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Latitude: 50.7453 / 50°44'43"N
Longitude: -3.1412 / 3°8'28"W
OS Eastings: 319578
OS Northings: 94584
OS Grid: SY195945
Mapcode National: GBR PC.3HDN
Mapcode Global: FRA 4793.Q1Q
Plus Code: 9C2RPVW5+4G
Entry Name: Hornshayne Farmhouse Including Front Garden Wall Adjoining to South and Granary and Stables Adjoining to North
Listing Date: 22 February 1955
Source: Historic England
Source ID: 1104109
English Heritage Legacy ID: 88732
Location: Farway, East Devon, Devon, EX24
Civil Parish: Farway
Traditional County: Devon
Lieutenancy Area (Ceremonial County): Devon
Church of England Parish: Southleigh St Lawrence
Church of England Diocese: Exeter
SY 19 SE FARWAY
5/61 Hornshayne Farmhouse including
front garden wall adjoining to
- south and granary and ,stables
22.2.55 adjoining to north
Farmhouse. Parts are early-mid C17 (maybe some is earlier) but these were
incorporated into a major rebuild of circa 1700 by Benedict Marwood, stable added in
1878, main house renovated circa 1900 and kitchen wing refurbished circa 1950.
Local flint stone rubble with Beerstone ashlar dressings, the kitchen block is
plastered, the stable has brick dressings; stone rubble stacks topped with C18, C19
and C20 brick; thatch roof to house, slate to kitchen wing.
Plan and development: U-plan building. The main block faces south. It has a 4-
room plan. The central door leads into an entrance hall; the room left of centre,
and from the back a corridor leads off along the rear wall to a staircase each end.
The larger main stair is at the left (west) end behind a parlour. Both this parlour
and the entrance hall share an axial stack which serves back-to-back fireplaces. To
right (east) of the entrance hall is a small unheated room and at the left end is a
large room, probably built as a dining room. It has an axial stack backing onto the
the unheated room. Behind these 2 rooms the service corridor and staircase project
further to rear than the rest of the main block. A kitchen rear block projects at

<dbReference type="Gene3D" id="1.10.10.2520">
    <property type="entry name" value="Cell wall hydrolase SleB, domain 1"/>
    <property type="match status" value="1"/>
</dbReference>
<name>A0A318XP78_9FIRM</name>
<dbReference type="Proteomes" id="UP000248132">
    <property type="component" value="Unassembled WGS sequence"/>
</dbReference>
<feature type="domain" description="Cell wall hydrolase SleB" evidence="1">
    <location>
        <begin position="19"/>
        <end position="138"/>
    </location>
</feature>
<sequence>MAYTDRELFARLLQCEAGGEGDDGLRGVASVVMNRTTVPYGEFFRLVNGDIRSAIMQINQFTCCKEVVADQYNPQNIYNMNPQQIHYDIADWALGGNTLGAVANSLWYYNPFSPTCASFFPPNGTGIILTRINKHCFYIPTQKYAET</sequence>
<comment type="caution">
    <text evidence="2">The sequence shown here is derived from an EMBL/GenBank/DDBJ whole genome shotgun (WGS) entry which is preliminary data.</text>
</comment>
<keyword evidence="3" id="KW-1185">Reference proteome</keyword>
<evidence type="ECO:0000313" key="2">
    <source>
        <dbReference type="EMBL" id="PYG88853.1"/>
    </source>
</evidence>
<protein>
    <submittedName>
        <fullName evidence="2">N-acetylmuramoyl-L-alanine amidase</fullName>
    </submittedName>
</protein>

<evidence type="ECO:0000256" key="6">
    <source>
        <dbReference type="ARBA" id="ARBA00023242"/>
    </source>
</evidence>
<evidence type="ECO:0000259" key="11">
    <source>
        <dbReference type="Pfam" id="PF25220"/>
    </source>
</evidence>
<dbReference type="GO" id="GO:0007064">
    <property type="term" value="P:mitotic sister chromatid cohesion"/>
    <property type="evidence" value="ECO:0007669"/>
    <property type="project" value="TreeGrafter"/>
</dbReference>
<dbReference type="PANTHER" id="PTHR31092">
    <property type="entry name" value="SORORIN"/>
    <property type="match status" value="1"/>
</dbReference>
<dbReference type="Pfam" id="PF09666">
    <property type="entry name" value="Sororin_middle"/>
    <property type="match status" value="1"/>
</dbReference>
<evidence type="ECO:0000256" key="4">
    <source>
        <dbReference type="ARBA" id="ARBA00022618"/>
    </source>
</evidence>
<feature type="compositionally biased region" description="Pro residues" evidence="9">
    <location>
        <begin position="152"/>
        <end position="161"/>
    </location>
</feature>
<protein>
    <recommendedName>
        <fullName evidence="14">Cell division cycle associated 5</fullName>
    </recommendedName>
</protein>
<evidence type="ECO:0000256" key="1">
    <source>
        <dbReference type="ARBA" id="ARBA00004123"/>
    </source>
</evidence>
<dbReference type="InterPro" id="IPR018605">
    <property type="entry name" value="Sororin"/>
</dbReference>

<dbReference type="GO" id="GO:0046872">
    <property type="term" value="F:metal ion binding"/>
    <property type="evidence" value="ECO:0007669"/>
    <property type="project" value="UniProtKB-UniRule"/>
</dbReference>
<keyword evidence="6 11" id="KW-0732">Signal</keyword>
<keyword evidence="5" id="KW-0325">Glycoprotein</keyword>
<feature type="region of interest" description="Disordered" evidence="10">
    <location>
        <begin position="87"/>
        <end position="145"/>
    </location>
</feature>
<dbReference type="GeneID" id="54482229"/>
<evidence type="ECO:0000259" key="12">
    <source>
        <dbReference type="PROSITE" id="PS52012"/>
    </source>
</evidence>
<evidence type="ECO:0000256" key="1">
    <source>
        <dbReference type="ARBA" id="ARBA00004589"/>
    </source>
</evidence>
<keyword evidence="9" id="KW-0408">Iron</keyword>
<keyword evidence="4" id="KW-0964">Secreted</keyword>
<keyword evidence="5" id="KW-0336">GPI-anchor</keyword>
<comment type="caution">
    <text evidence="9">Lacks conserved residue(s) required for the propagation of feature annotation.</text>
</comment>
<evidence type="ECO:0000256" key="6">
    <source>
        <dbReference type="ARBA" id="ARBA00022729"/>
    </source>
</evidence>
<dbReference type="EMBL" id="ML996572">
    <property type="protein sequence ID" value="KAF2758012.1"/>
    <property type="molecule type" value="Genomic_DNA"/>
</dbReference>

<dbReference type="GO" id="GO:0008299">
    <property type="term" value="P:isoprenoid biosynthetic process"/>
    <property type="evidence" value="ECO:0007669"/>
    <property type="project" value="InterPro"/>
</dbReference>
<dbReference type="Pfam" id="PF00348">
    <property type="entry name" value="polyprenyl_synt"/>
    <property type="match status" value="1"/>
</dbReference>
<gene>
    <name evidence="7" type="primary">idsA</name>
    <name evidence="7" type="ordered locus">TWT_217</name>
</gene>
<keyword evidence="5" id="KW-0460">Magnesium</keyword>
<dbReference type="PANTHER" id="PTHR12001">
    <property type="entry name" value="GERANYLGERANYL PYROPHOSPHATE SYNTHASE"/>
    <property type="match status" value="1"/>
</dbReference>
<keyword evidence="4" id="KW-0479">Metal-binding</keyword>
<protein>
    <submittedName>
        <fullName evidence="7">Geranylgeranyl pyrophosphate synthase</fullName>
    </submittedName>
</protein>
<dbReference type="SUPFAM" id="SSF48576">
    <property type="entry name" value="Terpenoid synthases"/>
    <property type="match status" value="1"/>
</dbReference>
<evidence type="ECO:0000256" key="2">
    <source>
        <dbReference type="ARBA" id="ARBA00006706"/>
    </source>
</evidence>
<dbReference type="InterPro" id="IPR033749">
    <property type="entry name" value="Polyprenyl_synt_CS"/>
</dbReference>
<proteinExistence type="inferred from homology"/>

right angles and overlaps the right end of the main block. It has a 2-room plan.
The first room is the largest and it has a large projecting outer-side lateral
kitchen stack. The second room has a gable-end stack but the end was rebuilt circa
1950. Another block projects at right angles to rear of the left (west) end. The 2
rooms nearest the house are unheated. These may have been agricultural formerly
(the outer one at the first floor level is still a granary with an external stair).
The rest are now domestic. Beyond that is a stable block dated 1878.
Both rear blocks were built before circa 1700 but the main block appears to be
wholly from circa 1700 although some earlier features are reused there. The kitchen
block, including the former service stair, has now been divided off as a self-
contained labourer's cottage.
The main block and kitchen (east) wing are 2 storeys with attics in the roofspace.
The west wing is 2 storeys and the stables have a hayloft over.
Exterior: until circa 1900 the main block had a symmetrical 7-window front. At
that time the 2 ground floor windows were united to make a wider window. All are
circa 1900 mullion-and-transom windows. The central front doorway contains a circa
1700 2-panel door in a solid bead-moulded frame. The hood over is on shaped
brackets and is probably contemporary. The roof is hipped each end. At the back of
the main block is a 2-window section of original (that is to say circa 1700) oak
windows. One of the first floor windows may be a little earlier; it has chamfered
mullions. The rest have flat-faced mullions and the larger ground floor ones have
transoms. All contain rectangular panes of leaded glass. The east kitchen wing has
C20 casements with glazing bars. The west wing on the inner (courtyard) face
includes a section of neatly-square flint blocks, presumably from the pre 1700
house. The stable includes a door and 2 windows under brick segmental arches with
Beerstone keystones. There is a hayloft loading hatch in the gable-end wall above
which is a plaque inscribed EME 1878.
Good Interior: the main block contains a great deal of circa 1700 joinery detail.
Most of the doorways contain 2-panel doors. The main stair is also contemporary; a
fine dogleg stair with closed string, square newel posts with ball finials, flat
moulded handrail and large turned newel posts. The service stair is a smaller
version. A couple of fireplaces have been exposed and they reused C16 Beerstone
jambs, chamfered with urn stops. A bolection chimneypiece removed from one of these
fireplaces is stored in the attic. The roof is made up of tie beam trusses. Of the
2 rooms of the west wing one has a C16 chamfered crossbeam with pyramid stops and
the other has a C17 chamfered crossbeam with scroll stops. The roof here includes
the remnants of one side-pegged jointed cruck truss. The east kitchen wing contains
an enormous kitchen fireplace of Beerstone ashlar with a massive chamfered oak
lintel. The large oven has been relined with C19 brick. The crossbeam here is
chamfered with pyramid stops and the roof above is carried on clean side-pegged
jointed cruck trusses.
This one of a group of similar Marwood houses in the area is a most interesting
house which appears as Hornsheies in 1333. It was occupied by George Haydon in the
C16. Present house was built by Benedict Marwood who died there in 1745.
Source: Devon SMR.
Listing NGR: SY1957894584
This text is from the original listing, and may not necessarily reflect the current setting of the building.
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